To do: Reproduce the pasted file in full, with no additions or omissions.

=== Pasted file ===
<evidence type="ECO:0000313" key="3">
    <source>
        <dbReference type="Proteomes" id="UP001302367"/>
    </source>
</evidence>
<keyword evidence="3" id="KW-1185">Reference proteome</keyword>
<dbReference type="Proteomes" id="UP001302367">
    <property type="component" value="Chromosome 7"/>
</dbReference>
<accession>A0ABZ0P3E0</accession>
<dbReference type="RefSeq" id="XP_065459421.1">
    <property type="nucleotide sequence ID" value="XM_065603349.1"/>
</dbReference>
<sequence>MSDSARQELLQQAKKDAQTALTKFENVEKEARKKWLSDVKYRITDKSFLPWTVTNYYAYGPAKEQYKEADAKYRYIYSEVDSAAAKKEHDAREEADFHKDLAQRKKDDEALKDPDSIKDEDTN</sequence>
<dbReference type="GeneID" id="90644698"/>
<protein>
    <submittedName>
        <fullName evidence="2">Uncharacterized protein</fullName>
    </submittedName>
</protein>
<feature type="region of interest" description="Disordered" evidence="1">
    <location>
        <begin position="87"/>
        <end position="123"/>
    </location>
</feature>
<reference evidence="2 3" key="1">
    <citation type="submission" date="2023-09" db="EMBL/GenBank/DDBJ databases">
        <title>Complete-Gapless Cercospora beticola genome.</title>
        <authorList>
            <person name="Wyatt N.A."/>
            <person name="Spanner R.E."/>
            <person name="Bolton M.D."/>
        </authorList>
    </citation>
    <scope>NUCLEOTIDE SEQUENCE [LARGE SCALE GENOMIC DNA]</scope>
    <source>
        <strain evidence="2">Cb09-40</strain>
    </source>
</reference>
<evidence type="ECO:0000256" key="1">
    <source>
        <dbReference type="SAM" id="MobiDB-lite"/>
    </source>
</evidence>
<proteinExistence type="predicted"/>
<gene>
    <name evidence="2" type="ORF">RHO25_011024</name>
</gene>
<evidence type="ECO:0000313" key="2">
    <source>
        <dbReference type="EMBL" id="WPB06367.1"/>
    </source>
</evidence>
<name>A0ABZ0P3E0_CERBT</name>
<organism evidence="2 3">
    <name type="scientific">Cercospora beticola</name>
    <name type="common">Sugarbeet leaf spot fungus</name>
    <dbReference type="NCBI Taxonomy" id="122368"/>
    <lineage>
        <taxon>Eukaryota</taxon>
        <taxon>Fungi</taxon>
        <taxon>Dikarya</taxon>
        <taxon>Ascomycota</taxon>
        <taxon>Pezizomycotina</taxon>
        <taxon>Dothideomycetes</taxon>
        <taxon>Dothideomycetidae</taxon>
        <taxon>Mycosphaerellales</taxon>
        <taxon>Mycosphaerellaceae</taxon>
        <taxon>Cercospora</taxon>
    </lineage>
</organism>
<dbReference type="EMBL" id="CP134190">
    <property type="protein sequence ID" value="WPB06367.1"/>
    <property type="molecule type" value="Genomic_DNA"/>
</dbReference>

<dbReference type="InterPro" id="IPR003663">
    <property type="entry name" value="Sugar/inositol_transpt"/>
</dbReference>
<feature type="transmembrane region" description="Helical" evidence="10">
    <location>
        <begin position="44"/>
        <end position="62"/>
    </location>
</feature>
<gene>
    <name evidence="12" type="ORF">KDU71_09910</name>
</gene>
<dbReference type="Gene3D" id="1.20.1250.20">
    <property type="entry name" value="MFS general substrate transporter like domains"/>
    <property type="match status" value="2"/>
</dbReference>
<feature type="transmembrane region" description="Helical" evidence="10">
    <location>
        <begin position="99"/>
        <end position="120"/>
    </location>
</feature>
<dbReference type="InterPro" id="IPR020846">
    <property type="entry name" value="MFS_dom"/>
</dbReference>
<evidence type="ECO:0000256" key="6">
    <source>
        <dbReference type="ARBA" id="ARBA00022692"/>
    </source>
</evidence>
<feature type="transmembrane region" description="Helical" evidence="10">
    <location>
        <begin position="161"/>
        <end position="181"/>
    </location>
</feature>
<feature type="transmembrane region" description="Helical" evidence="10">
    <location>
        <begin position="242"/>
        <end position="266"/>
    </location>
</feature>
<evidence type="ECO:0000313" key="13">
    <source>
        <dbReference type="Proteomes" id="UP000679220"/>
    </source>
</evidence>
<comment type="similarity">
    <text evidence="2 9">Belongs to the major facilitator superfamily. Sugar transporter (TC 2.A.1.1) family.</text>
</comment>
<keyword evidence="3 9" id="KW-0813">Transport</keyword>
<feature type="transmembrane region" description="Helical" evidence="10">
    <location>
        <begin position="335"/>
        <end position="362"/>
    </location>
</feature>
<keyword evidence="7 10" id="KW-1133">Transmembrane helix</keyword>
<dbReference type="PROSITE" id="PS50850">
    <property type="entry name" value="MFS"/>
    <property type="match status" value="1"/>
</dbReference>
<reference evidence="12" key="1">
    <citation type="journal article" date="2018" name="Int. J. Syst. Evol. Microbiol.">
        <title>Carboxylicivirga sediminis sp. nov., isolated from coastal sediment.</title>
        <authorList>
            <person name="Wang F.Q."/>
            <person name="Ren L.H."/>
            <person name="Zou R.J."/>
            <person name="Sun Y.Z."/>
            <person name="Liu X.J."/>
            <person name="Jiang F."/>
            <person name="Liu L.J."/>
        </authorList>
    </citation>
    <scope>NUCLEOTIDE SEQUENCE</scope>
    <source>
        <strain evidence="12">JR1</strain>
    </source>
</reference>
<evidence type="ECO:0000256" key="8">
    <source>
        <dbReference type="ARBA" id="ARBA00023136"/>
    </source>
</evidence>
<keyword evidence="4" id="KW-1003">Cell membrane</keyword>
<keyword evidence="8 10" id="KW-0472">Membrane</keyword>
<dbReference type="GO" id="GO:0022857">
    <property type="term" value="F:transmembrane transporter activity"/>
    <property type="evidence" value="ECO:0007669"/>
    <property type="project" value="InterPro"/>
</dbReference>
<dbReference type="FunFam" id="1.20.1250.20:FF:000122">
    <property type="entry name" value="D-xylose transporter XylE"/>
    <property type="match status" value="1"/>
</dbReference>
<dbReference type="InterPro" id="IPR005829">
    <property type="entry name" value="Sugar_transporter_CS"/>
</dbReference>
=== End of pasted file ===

<evidence type="ECO:0000313" key="3">
    <source>
        <dbReference type="Proteomes" id="UP001302367"/>
    </source>
</evidence>
<keyword evidence="3" id="KW-1185">Reference proteome</keyword>
<dbReference type="Proteomes" id="UP001302367">
    <property type="component" value="Chromosome 7"/>
</dbReference>
<accession>A0ABZ0P3E0</accession>
<dbReference type="RefSeq" id="XP_065459421.1">
    <property type="nucleotide sequence ID" value="XM_065603349.1"/>
</dbReference>
<sequence>MSDSARQELLQQAKKDAQTALTKFENVEKEARKKWLSDVKYRITDKSFLPWTVTNYYAYGPAKEQYKEADAKYRYIYSEVDSAAAKKEHDAREEADFHKDLAQRKKDDEALKDPDSIKDEDTN</sequence>
<dbReference type="GeneID" id="90644698"/>
<protein>
    <submittedName>
        <fullName evidence="2">Uncharacterized protein</fullName>
    </submittedName>
</protein>
<feature type="region of interest" description="Disordered" evidence="1">
    <location>
        <begin position="87"/>
        <end position="123"/>
    </location>
</feature>
<reference evidence="2 3" key="1">
    <citation type="submission" date="2023-09" db="EMBL/GenBank/DDBJ databases">
        <title>Complete-Gapless Cercospora beticola genome.</title>
        <authorList>
            <person name="Wyatt N.A."/>
            <person name="Spanner R.E."/>
            <person name="Bolton M.D."/>
        </authorList>
    </citation>
    <scope>NUCLEOTIDE SEQUENCE [LARGE SCALE GENOMIC DNA]</scope>
    <source>
        <strain evidence="2">Cb09-40</strain>
    </source>
</reference>
<evidence type="ECO:0000256" key="1">
    <source>
        <dbReference type="SAM" id="MobiDB-lite"/>
    </source>
</evidence>
<proteinExistence type="predicted"/>
<gene>
    <name evidence="2" type="ORF">RHO25_011024</name>
</gene>
<evidence type="ECO:0000313" key="2">
    <source>
        <dbReference type="EMBL" id="WPB06367.1"/>
    </source>
</evidence>
<name>A0ABZ0P3E0_CERBT</name>
<organism evidence="2 3">
    <name type="scientific">Cercospora beticola</name>
    <name type="common">Sugarbeet leaf spot fungus</name>
    <dbReference type="NCBI Taxonomy" id="122368"/>
    <lineage>
        <taxon>Eukaryota</taxon>
        <taxon>Fungi</taxon>
        <taxon>Dikarya</taxon>
        <taxon>Ascomycota</taxon>
        <taxon>Pezizomycotina</taxon>
        <taxon>Dothideomycetes</taxon>
        <taxon>Dothideomycetidae</taxon>
        <taxon>Mycosphaerellales</taxon>
        <taxon>Mycosphaerellaceae</taxon>
        <taxon>Cercospora</taxon>
    </lineage>
</organism>
<dbReference type="EMBL" id="CP134190">
    <property type="protein sequence ID" value="WPB06367.1"/>
    <property type="molecule type" value="Genomic_DNA"/>
</dbReference>

<dbReference type="InterPro" id="IPR003663">
    <property type="entry name" value="Sugar/inositol_transpt"/>
</dbReference>
<feature type="transmembrane region" description="Helical" evidence="10">
    <location>
        <begin position="44"/>
        <end position="62"/>
    </location>
</feature>
<gene>
    <name evidence="12" type="ORF">KDU71_09910</name>
</gene>
<dbReference type="Gene3D" id="1.20.1250.20">
    <property type="entry name" value="MFS general substrate transporter like domains"/>
    <property type="match status" value="2"/>
</dbReference>
<feature type="transmembrane region" description="Helical" evidence="10">
    <location>
        <begin position="99"/>
        <end position="120"/>
    </location>
</feature>
<dbReference type="InterPro" id="IPR020846">
    <property type="entry name" value="MFS_dom"/>
</dbReference>
<evidence type="ECO:0000256" key="6">
    <source>
        <dbReference type="ARBA" id="ARBA00022692"/>
    </source>
</evidence>
<feature type="transmembrane region" description="Helical" evidence="10">
    <location>
        <begin position="161"/>
        <end position="181"/>
    </location>
</feature>
<feature type="transmembrane region" description="Helical" evidence="10">
    <location>
        <begin position="242"/>
        <end position="266"/>
    </location>
</feature>
<evidence type="ECO:0000313" key="13">
    <source>
        <dbReference type="Proteomes" id="UP000679220"/>
    </source>
</evidence>
<comment type="similarity">
    <text evidence="2 9">Belongs to the major facilitator superfamily. Sugar transporter (TC 2.A.1.1) family.</text>
</comment>
<keyword evidence="3 9" id="KW-0813">Transport</keyword>
<feature type="transmembrane region" description="Helical" evidence="10">
    <location>
        <begin position="335"/>
        <end position="362"/>
    </location>
</feature>
<keyword evidence="7 10" id="KW-1133">Transmembrane helix</keyword>
<dbReference type="PROSITE" id="PS50850">
    <property type="entry name" value="MFS"/>
    <property type="match status" value="1"/>
</dbReference>
<reference evidence="12" key="1">
    <citation type="journal article" date="2018" name="Int. J. Syst. Evol. Microbiol.">
        <title>Carboxylicivirga sediminis sp. nov., isolated from coastal sediment.</title>
        <authorList>
            <person name="Wang F.Q."/>
            <person name="Ren L.H."/>
            <person name="Zou R.J."/>
            <person name="Sun Y.Z."/>
            <person name="Liu X.J."/>
            <person name="Jiang F."/>
            <person name="Liu L.J."/>
        </authorList>
    </citation>
    <scope>NUCLEOTIDE SEQUENCE</scope>
    <source>
        <strain evidence="12">JR1</strain>
    </source>
</reference>
<evidence type="ECO:0000256" key="8">
    <source>
        <dbReference type="ARBA" id="ARBA00023136"/>
    </source>
</evidence>
<keyword evidence="4" id="KW-1003">Cell membrane</keyword>
<keyword evidence="8 10" id="KW-0472">Membrane</keyword>
<dbReference type="GO" id="GO:0022857">
    <property type="term" value="F:transmembrane transporter activity"/>
    <property type="evidence" value="ECO:0007669"/>
    <property type="project" value="InterPro"/>
</dbReference>
<dbReference type="FunFam" id="1.20.1250.20:FF:000122">
    <property type="entry name" value="D-xylose transporter XylE"/>
    <property type="match status" value="1"/>
</dbReference>
<dbReference type="InterPro" id="IPR005829">
    <property type="entry name" value="Sugar_transporter_CS"/>
</dbReference>